Photo: Illustration; Source: Oceana Belize

Will Belize lift its offshore oil moratorium?

By launching a petition drive, Oceana Belize, an advocacy organisation dedicated to ocean conservation, has set the wheels into motion to trigger a referendum, which would enable Belizeans to decide if the offshore oil moratorium should be lifted to allow exploration activity, including seismic testing in Belizean waters.

Oceana started collecting the necessary signatures on 17 November 2022 to trigger a national referendum. This decision was taken following a conversation, held on 9 September 2022, with Prime Minister, John Briceño, during which he confirmed his administration’s intention to proceed with seismic testing in Belizean waters without prior approval of the public to lift the moratorium against the exploration and exploitation of offshore oil.

Janelle Chanona, Vice President of Oceana Belize, remarked: “Given the years of support against offshore oil and the level of public outcry in 2016 in response to seismic ships that were secretly cleared to begin work, we feel strongly that this is an issue that Belizeans want to be consulted on before any shift in the current policy position on offshore oil. The only reason to collect seismic data is to proceed to oil production.”

According to Oceana, the Petroleum Operations (Maritime Zone Moratorium) Act from 2017, currently prevents the exploration for and exploitation of petroleum and other petroleum operations in the maritime zone of Belize and includes penalties and fines for persons and/or corporate bodies who contravene the law.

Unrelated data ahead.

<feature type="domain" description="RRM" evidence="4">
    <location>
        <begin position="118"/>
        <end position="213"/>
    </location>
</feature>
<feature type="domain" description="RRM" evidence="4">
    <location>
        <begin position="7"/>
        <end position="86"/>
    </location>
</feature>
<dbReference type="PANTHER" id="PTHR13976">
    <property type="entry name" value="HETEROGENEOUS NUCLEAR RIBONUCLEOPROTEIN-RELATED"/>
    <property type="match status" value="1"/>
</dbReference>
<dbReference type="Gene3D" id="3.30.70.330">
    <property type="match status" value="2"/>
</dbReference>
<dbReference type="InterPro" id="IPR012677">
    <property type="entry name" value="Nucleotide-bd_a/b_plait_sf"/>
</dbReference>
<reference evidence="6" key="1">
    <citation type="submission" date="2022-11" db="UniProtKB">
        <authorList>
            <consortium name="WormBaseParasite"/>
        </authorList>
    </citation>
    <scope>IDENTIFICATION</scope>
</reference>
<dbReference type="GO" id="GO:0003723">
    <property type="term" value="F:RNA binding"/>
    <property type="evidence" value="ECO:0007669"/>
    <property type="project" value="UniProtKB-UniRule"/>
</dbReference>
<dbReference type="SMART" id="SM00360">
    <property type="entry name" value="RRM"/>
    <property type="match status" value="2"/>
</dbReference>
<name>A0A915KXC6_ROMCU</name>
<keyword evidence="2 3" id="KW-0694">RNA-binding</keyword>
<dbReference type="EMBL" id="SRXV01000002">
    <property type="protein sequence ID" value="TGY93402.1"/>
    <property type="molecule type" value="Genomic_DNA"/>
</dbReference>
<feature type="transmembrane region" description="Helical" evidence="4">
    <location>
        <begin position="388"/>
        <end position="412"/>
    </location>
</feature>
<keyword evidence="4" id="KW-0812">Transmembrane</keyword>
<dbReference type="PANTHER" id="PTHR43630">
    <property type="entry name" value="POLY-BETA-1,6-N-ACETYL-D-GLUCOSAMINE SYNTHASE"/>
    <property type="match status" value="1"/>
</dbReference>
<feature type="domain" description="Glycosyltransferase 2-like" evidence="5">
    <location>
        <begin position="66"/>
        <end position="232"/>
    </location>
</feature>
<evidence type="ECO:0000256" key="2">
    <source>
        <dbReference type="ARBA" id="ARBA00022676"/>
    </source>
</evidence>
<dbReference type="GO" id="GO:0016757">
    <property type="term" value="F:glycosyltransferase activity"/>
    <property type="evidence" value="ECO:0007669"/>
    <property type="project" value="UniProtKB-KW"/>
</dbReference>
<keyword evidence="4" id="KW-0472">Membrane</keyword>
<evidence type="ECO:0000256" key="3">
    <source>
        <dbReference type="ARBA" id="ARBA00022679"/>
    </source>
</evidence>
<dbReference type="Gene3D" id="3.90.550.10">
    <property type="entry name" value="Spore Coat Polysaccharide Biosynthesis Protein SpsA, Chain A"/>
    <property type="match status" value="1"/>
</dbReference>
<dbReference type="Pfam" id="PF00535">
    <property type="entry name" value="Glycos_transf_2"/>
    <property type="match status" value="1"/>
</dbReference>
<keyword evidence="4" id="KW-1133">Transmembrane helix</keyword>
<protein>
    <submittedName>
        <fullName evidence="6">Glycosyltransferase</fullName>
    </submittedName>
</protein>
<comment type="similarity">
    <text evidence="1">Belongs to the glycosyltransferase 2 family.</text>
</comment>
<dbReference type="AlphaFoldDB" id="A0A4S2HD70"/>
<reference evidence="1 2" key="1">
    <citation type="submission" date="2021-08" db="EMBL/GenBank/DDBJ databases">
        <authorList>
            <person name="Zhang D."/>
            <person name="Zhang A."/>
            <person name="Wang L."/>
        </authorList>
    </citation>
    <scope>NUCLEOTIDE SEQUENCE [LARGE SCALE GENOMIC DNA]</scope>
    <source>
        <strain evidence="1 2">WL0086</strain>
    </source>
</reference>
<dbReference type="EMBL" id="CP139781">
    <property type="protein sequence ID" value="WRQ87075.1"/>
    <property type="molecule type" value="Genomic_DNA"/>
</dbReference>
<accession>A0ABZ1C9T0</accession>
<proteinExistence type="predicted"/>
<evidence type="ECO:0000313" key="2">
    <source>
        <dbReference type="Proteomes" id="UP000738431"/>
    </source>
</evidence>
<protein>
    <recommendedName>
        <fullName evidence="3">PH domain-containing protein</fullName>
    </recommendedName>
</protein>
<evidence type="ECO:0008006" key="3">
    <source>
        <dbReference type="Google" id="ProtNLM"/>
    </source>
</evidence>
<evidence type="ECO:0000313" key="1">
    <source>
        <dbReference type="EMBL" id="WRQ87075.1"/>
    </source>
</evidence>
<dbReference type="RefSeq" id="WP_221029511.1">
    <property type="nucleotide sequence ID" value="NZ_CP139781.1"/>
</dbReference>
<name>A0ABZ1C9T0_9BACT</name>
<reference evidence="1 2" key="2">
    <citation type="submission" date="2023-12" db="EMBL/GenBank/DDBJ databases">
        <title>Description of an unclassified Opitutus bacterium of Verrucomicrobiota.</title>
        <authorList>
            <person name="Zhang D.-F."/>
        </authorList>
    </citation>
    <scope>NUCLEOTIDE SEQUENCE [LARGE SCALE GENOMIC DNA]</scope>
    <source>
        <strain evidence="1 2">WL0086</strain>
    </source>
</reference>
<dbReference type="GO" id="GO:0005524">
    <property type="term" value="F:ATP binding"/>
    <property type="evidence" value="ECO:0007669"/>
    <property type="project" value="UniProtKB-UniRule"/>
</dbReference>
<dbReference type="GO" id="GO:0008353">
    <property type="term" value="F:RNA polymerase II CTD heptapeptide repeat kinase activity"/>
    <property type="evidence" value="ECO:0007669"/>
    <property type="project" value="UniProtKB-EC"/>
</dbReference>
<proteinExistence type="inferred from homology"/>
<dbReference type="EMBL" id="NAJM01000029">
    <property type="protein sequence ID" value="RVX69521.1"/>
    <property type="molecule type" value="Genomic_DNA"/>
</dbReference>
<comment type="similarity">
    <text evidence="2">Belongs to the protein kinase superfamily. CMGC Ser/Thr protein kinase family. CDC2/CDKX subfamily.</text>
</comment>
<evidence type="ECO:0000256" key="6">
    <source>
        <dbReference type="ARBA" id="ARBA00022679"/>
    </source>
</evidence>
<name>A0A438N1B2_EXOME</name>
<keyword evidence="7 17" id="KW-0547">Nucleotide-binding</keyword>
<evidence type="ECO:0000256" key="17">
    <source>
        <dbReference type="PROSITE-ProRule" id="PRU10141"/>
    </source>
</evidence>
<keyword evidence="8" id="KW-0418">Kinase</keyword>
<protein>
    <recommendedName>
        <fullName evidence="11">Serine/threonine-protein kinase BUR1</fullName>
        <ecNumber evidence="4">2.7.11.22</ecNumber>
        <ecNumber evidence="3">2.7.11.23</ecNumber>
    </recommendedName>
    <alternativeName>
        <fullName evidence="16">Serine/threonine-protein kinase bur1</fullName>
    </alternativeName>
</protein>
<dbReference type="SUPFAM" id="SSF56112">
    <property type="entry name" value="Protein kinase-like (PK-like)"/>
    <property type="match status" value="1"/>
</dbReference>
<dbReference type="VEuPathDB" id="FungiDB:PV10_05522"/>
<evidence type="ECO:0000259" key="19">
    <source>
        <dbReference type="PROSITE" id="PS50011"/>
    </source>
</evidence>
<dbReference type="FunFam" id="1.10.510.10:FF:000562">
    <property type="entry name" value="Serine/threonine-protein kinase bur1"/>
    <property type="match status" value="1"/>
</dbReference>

“We are however fully cognizant that laws can be changed in a day, especially by a super majority government. This exercise is therefore a decisive and transparent way for Belizeans to highlight their interest in participating in decisions on a far-reaching and long-standing issue,” added Chanona.

Back in 2012, the Coalition to Save Our National Heritage, founded by the Belize Environmental Law and Policy and Oceana, organised a national referendum called The People’s Referendum, following the rejection of a number of signatures by the Elections and Boundaries Department. While approximately 30,000 Belizeans participated in that vote, 96 per cent voted against offshore oil activity.

Furthermore, Oceana underscored that the question being put to Belizeans in this 2022 petition moves to “strengthen the existing moratorium” by implementing a ban on offshore oil unless Belizean voters approve petroleum operations in the marine environment via an official referendum.

Such a legislative ban would prohibit offshore petroleum and natural gas exploration – including but not limited to seismic testing, seismic surveys, and multibeam surveys – development, drilling, extraction, production, storage and disposal within the internal waters, territorial sea and the exclusive economic zone of Belize.

“This referendum will also require that Belmopan reconciles its decision to explore for offshore oil with the country’s position as a global ocean conservation leader and national vulnerability to the impacts of the climate crisis as well as our national brand as a premier eco-friendly tourism destination. Belize should and can be part of the solution, not part of the problem,” highlighted Chanona.